“If you don’t want to be scared, stop telling yourself ghost stories.” Sheri Holman, “Witches on the Road Tonight”
When you head out on the road of life each day, how do you plan your route? Do you look for monsters lurking under the bed and things that go bump in the night? Or do you prefer the happy ending, cup-not-just-half-full-but-overflowing approach to life?
Our limiting thoughts and beliefs are like the ghost stories we tell ourselves. Limiting beliefs serve as filters of our reality; when we get a limiting belief, our life loses its richness because we are not able to perceive it correctly. When our ghost stories become our reality, fear often leaves us feeling emotionally paralyzed. We are unable to act quickly or decisively or, in some cases, even think clearly.
However, once we can identify anything that might be holding us back, we can always transform the limiting beliefs of our ghost stories into more empowering beliefs that can help us keep moving toward our goals, even if roadblocks arise on our path.
The most important thing to remember is that you can choose what you want to tell yourself: the scary ghost stories or the happy ending stories. You can either focus on what you don’t have, the obstacles you face, the risks you have to take. Or, you can focus on your desires. Focus on negative thoughts, and this will manifest negatively in your life: your health might suffer, your peace of mind will be compromised, or you will exist in a constant state of stress. Focus on pleasant thoughts, and your existence will be pleasant.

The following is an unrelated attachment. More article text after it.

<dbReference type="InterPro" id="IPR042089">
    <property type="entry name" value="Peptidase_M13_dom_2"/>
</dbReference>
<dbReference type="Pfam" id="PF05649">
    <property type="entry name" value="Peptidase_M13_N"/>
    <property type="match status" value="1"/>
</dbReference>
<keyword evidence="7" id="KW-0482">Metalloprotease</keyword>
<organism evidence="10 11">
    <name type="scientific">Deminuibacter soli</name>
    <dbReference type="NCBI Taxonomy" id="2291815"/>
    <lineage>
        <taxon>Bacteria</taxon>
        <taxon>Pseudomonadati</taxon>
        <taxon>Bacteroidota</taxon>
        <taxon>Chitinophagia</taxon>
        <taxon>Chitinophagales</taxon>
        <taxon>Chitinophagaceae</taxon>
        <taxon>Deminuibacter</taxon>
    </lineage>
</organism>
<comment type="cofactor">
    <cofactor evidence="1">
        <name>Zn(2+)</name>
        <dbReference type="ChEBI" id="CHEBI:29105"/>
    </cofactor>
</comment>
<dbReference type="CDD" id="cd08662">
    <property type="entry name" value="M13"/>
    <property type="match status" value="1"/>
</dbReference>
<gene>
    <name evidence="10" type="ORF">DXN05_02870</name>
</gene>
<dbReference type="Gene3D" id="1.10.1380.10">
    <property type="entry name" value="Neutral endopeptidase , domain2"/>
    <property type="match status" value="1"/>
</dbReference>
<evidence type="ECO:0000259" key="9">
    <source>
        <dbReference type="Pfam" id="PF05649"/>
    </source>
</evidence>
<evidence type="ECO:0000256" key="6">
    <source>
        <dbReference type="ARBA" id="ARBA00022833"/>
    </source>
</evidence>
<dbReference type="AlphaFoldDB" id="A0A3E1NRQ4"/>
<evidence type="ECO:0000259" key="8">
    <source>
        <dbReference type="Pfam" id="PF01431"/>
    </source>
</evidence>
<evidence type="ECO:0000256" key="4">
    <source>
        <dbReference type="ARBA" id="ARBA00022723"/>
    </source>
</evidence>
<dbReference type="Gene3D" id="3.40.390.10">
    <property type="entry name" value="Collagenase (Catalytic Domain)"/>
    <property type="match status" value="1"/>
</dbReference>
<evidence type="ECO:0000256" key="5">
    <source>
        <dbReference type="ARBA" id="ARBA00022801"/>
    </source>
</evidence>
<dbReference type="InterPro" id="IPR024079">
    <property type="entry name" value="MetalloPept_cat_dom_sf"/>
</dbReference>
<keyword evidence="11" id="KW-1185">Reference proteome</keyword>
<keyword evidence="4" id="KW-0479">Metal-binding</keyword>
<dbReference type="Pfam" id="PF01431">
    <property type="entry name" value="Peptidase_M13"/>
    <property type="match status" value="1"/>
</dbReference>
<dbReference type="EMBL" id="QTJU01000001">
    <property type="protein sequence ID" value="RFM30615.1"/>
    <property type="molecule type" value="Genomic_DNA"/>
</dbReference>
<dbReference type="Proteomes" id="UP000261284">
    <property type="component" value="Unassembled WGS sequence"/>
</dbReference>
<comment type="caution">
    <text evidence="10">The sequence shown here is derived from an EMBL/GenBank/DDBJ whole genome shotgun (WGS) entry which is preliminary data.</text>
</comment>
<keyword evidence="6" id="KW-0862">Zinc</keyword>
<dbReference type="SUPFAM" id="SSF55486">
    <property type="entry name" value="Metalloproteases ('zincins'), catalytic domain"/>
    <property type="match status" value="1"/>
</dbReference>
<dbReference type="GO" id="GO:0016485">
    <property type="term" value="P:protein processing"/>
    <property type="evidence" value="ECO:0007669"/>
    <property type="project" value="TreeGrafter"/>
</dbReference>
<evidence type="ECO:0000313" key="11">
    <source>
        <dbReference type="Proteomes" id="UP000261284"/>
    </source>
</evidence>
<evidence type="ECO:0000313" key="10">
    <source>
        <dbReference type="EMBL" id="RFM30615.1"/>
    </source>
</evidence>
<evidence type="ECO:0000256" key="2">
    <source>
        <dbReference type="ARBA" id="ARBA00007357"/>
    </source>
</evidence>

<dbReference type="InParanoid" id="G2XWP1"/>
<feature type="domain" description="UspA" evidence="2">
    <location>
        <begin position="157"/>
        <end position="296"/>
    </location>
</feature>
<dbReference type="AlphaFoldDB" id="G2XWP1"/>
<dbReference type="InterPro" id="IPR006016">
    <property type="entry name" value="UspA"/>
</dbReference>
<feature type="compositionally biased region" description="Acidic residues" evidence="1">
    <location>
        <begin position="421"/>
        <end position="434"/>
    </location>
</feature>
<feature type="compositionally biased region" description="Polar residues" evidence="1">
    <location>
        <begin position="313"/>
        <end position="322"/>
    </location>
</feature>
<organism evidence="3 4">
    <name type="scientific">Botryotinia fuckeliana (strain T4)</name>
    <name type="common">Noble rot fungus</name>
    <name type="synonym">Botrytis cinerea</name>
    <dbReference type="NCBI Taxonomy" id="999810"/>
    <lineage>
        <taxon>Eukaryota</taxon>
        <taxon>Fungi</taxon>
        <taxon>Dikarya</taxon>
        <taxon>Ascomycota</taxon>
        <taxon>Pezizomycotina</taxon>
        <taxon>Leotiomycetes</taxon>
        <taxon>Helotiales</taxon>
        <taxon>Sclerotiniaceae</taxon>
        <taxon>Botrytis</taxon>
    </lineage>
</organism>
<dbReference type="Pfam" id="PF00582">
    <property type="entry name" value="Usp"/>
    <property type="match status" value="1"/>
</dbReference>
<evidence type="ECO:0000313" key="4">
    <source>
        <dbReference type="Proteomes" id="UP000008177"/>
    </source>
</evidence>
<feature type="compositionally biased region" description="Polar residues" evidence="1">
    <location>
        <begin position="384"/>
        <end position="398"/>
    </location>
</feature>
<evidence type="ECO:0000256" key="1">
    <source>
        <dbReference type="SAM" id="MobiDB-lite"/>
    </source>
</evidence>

Dr. Michael Smith said, “Every utterance from our mouth is a prayer.”
As you prepare to enter the new year, are your words fraught with things that go bump in the night? Or are your utterances light and airy, like prayers?
I have a friend who lives by this philosophy. Whenever I talk (okay, whine) about decisions I’ve made in the past, her response always is, “It was your choice, remember.”
I HATE it when she says that.
But I also know that she’s right. It was my choice. I always have a choice.
Knowing that I have options is essential to my peace of mind and spiritual wellbeing. Having options means the difference between seeing a way ahead—or a way out—or staying in those deep holes that I have, on occasion, fallen into.
Have you ever asked yourself, “If I didn’t have to worry about the outcome, what would I let myself think about? What options might I have? What choices would I make?”
Giving yourself permission to consider all of your choices is the key to getting from where you are to where you want to be. When you give yourself permission to think about what you want, why you want it, and what you’re willing to do or even willing try to do, you free yourself to at least consider alternatives. Ideas that might not have occurred to you in a million years now might occur.
Maya Angelou wrote, “In order to avoid this bitter end, we have to be reborn again, and born with the knowledge of alternatives.”